Season One

Review by Gordon Justesen

Stars: Dave Chappelle
Directors: Various
Audio: English Dolby Stereo
Video: Full Screen 1.33:1
Studio: Paramount
Features: See Review
Length: 283 Minutes
Release Date: February 24, 2004

“Welcome back, I still haven’t been cancelled yet…but I’m working on it…and I think this next piece might be the one to do it. This is probably the wildest thing I’ve ever done in my career.”

Shows ***1/2

I think that Comedy Central should be given a Lifetime Achievement Award for pushing the boundaries of what can be aired on basic cable television. The first show that perfectly illustrates this notion is South Park, the show that pretty much put the network on the map. Then early last year, actor and comedian Dave Chappelle premiered his new sketch comedy series, appropriately titled Chappelle's Show, perhaps the rawest and most daring show of its type to ever come across the television circuit.

I remember catching the last sketch of the pilot episode. Right afterward, as I dried the tears on my face which came as a result of laughing so hard, I knew right then and there that Dave has been given complete control of the show, and that Comedy Central respects him enough to let him have control. As for the sketch I am referring to, it's one that will shock you not just by how extreme it is, but by how much genius it is.

The quote above is what precedes the segment, which is a send up of the news program Frontline. The subject is that of a man who is attempting to revive the white supremacist movement to extreme heights. The man's name is Clayton Bigsby, and when the reporter tracks him down, he discovers that the man is not only blind, but black as well, making him a Black White Supremacist. Chappelle's is a pure genius at spoofing all kinds of racial issues, and this sketch has to be seen to be believed.

Needless to say, Chappelle's Show is not for the easily offended. Even those who are used to the antics on the more standard sketch shows like Saturday Night Live or Mad TV may get knocked out by the excessive lengths that Dave goes to get a laugh. The only difference between this show and ones like the current SNL is that none of the segments on Chappelle's Show fall flat. The only falling that will be taking place is perhaps when you find yourself falling to the floor, laughing in hysterics.

The groundbreaking first season of the series includes many outstandingly funny and memorable sketches. They include a training video for employment at a copy place, which basically encourages you not to do your job; an outrageous spin on The Real World called The Mad Real World, in which the six roommates consist of 5 black people and 1 unsuspecting white guy sharing a complex in a New Jersey ghetto.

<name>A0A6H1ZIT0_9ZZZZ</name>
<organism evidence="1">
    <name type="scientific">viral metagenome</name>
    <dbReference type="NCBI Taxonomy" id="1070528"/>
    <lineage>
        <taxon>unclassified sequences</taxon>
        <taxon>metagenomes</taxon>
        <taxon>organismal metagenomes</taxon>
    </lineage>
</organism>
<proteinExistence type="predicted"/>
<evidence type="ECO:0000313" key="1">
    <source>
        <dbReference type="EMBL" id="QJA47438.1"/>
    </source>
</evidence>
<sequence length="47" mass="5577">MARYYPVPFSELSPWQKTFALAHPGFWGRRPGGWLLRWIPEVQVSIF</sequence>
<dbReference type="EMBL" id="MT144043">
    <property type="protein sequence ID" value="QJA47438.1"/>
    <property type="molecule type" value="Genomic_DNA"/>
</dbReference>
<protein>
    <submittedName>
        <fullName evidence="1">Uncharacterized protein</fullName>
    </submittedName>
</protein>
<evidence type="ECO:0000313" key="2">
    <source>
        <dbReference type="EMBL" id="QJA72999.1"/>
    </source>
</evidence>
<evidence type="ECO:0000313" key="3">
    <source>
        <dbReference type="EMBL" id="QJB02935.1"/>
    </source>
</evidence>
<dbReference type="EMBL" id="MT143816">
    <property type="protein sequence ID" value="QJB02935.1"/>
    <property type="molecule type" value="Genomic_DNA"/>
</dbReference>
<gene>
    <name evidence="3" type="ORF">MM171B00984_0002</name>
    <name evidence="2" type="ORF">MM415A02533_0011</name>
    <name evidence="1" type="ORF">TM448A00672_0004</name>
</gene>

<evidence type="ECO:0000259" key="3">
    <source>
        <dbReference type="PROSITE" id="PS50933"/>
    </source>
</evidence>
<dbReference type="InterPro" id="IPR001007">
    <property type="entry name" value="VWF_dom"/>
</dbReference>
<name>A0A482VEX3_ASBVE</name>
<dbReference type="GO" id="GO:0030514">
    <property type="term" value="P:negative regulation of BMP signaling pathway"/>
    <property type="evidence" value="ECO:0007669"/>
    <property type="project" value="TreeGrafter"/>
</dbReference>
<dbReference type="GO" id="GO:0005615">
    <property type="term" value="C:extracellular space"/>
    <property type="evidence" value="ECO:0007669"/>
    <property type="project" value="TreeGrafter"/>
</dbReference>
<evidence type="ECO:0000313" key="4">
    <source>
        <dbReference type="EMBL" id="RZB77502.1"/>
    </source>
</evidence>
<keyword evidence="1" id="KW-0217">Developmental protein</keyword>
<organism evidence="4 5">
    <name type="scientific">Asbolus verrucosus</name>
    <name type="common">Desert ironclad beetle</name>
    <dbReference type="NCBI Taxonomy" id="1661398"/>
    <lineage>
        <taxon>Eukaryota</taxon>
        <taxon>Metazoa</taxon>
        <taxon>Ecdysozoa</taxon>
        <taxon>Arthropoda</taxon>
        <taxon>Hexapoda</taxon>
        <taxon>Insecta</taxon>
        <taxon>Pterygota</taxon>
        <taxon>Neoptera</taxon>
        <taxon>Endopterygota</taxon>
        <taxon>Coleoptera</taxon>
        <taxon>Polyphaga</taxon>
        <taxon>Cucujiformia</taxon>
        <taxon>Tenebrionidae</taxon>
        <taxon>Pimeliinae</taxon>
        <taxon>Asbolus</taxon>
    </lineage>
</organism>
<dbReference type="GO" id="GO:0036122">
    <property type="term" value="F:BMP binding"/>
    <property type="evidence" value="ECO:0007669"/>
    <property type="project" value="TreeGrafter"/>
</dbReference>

Additional sketches include a preview for a movie about Dave Chappelle's life story, spoofing both 8 Mile and Antwone Fisher, a commercial for the Special Edition DVD of Roots with some newly discovered outtakes, and segments called Real Movies, which shows real versions of such movies as Ghost, Pretty Woman and The Matrix.

Of all the sketches, I'd have to say the one I found the most gut-wrenchingly funniest was a mockumentary look into The Player Haters' Ball, an annual celebration of haters from all around the globe who hate on everyone who has more than they do. Chappelle's character, the notorious Silky Johnson, is the biggest hater around. I would like to mention a quote from this segment, but the fact is I can't because of the extreme content. I guarantee, though, you will be laughing every minute of this segment.

Raw, groundbreaking, and undeniably funny in every sense of the word, Chappelle's Show is a nonstop laughfest that is sure to garner big time reactions from those who watch it. Be prepared to have some tissue handy, not because you'll be crying tears of sadness, but because you will most likely be laughing so incredibly hard, you won't have much of a choice.

Video ***

Since Chappelle's Show comes courtesy of TV, the picture brought to us from Paramount, consists of the standard full screen format. Usually, we at DMC don't find ourselves fond of the format, but in the case of this release, I don't see any need to complain, as the picture comes across quite clean and clear, and doesn't appear to keep much out of the frame. Even though certain television shows do get the occasional anamorphic widescreen makeover, this presentation appears to be just as good without the treatment.

Audio **1/2

The 2.0 track offering, which is a standard offering for nearly all the television releases, does what it can. Although several cases of music playback do offer something of jolt on the part of the channel playback, the action is reduced to the front, for the most part. Not a weak performance at all, just very much what you should expect from this sound format for a television show.

Features ***

Included on this 2 Disc package is selected episode commentary by Dave Chappelle and co-creator Neil Brennan, about 30 minutes of deleted footage and bloopers with optional commentary. Also featured is extra footage of the segment "Ask a Black Dude" with comedian Paul Mooney, and a look at sketches from the shows Reno 911 and Crank Yankers.


Chappelle's Show is a superbly executed comedy enterprise, headlined by the razor sharp genius of Dave Chappelle's truly edgy and envelope-pushing antics. Here's hoping that the show will remain for a while, and future seasons will make it to DVD.

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